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Fitzy Unearthed

Why photograph a series of images when one good image can also tell a story? Photographing a series of images with a common thread asks the photographer to become focused on a subject or theme. That subject could be a person, place, or an abstract idea. It is wonderful getting your teeth into a project. From the initial idea to organising and photographing it. There is a great sense of achievement creating a photo story that flows and captures the essence of a person, place, or event.

Two weeks ago I was invited to Ravensthorpe as part of Fitzy Unearthed Project. Helping locals to create visual stories which will ultimately populate a YouTube channel created by the Community Resource Centre. What better way to learn about a region than from stories told by the locals? 

I stayed in Ravensthorpe for 4 days and held an evening workshop at the CRC, a morning session at the Ravensthrope District High School. A photo walk down the main street and finally an editing and ordering workshop where we turned all our images into coherent stories or abstract series. During the weekend I also visited each participant to help them with their story and also take their portrait

At the end of the weekend we printed off the images and edited and ordered them together.

I was thrilled with the ideas and images created. Some people chose to shoot a narrative, others a series of portraits and a few people chose abstract themes.

Karrina Smallman photographed the Fibonacci Spiral in nature. Different spirals included shells, plants, spider webs and even aboriginal rock art.

Aidi Kivimagi photographed the connection between her man and his dog

Meghan Symonds wanted to show how dogs spend much of their day locked up so she used her own dog to photograph an emotional series depicting this.

Jarvis Smallman photographed two very strong photo stories. One called Glass factory showing the ocean’s many moods and the other showing fascinating creatures close up.

Megan Lemon photographed a series of portraits of two friends showing their different personalities.

I have recently changed the format of my community projects so that I stay in a community for four days instead of visiting three times. I found that people are much more productive if they have a deadline and that having a longer timeframe to complete a project does not make you more productive. Fitzy Unearthed was a great example of this.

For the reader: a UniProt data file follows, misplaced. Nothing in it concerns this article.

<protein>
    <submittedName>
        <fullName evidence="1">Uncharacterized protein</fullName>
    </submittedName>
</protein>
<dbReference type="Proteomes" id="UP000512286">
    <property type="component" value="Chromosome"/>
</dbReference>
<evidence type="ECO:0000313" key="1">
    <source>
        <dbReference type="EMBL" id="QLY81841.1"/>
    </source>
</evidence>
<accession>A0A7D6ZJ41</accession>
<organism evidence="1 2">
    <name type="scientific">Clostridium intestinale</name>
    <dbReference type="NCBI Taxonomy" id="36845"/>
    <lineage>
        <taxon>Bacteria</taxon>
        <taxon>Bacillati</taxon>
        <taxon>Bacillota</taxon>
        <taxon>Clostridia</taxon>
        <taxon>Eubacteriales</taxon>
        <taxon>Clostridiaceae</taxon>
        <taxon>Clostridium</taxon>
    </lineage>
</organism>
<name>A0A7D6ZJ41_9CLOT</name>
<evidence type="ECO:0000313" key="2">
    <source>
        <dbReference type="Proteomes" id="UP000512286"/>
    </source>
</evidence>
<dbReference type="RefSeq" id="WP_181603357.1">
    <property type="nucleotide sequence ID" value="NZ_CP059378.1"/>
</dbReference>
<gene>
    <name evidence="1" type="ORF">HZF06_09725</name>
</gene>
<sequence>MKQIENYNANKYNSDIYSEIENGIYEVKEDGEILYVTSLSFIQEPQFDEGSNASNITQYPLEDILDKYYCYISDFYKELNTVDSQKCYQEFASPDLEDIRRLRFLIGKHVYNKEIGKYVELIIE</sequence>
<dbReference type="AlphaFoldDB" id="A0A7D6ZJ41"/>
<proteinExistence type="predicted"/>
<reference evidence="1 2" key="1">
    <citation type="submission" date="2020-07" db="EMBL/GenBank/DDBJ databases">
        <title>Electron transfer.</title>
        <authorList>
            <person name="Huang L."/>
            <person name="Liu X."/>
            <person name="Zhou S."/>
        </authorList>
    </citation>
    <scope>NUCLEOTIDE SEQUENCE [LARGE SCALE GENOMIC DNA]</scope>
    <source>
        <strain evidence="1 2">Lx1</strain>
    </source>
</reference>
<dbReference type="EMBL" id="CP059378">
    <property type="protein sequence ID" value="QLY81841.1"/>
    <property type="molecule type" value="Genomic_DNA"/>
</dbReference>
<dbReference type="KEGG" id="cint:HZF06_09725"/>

Some of the stories are ready to be viewed and the rest are coming! Check the Ravensthorpe CRC YouTube channel. Here

They say….

They say…. ⁣ Post more photos of yourself on social media to get better engagement.⁣ ⁣

They say people want to see ‘real’.⁣

They want to see your personality, hobbies, your expertise. Your story.⁣ ⁣

Well photographers can look awkward in photos.⁣ We are captured in strange poses that are often unflattering.⁣ ⁣ To get the right shot we may need to get dirty. ⁣ Get our feet wet. We may need to go deeper than we thought we could. ⁣ ⁣ It’s exhausting. ⁣ But rewarding. ⁣ We may need to juggle.⁣ Meet amazing people. ⁣ Travel to remote places. ⁣ Always be on our knees. ⁣ Looking a bit dorky. ⁣ Sweaty, smelly, bad hat hair.⁣ But that’s the way it is and we love it⁣.

Being a photographer or a creative is one of the best careers in the world. ⁣ They say keep it real so I hope you enjoy these behind the scenes pics

Up up and away!

First Workshops Complete!

Window to the Regions Project, supported by CBH GROUP is off to a very successful start with good numbers attending workshops in Mullewa, Merredin, Southern Cross and Lake Grace, including two school workshops. 

In August Astrid drove to Mullewa and this week she held five workshops over three days and travelled 1000km’s through the Wheatbelt. 

What’s next?

43 community members have been inspired to create a photo story and it’s their turn to explore their backyards. Astrid will return to Mullewa for a follow-up workshop in November and to the Wheatbelt in February after harvest and school holidays.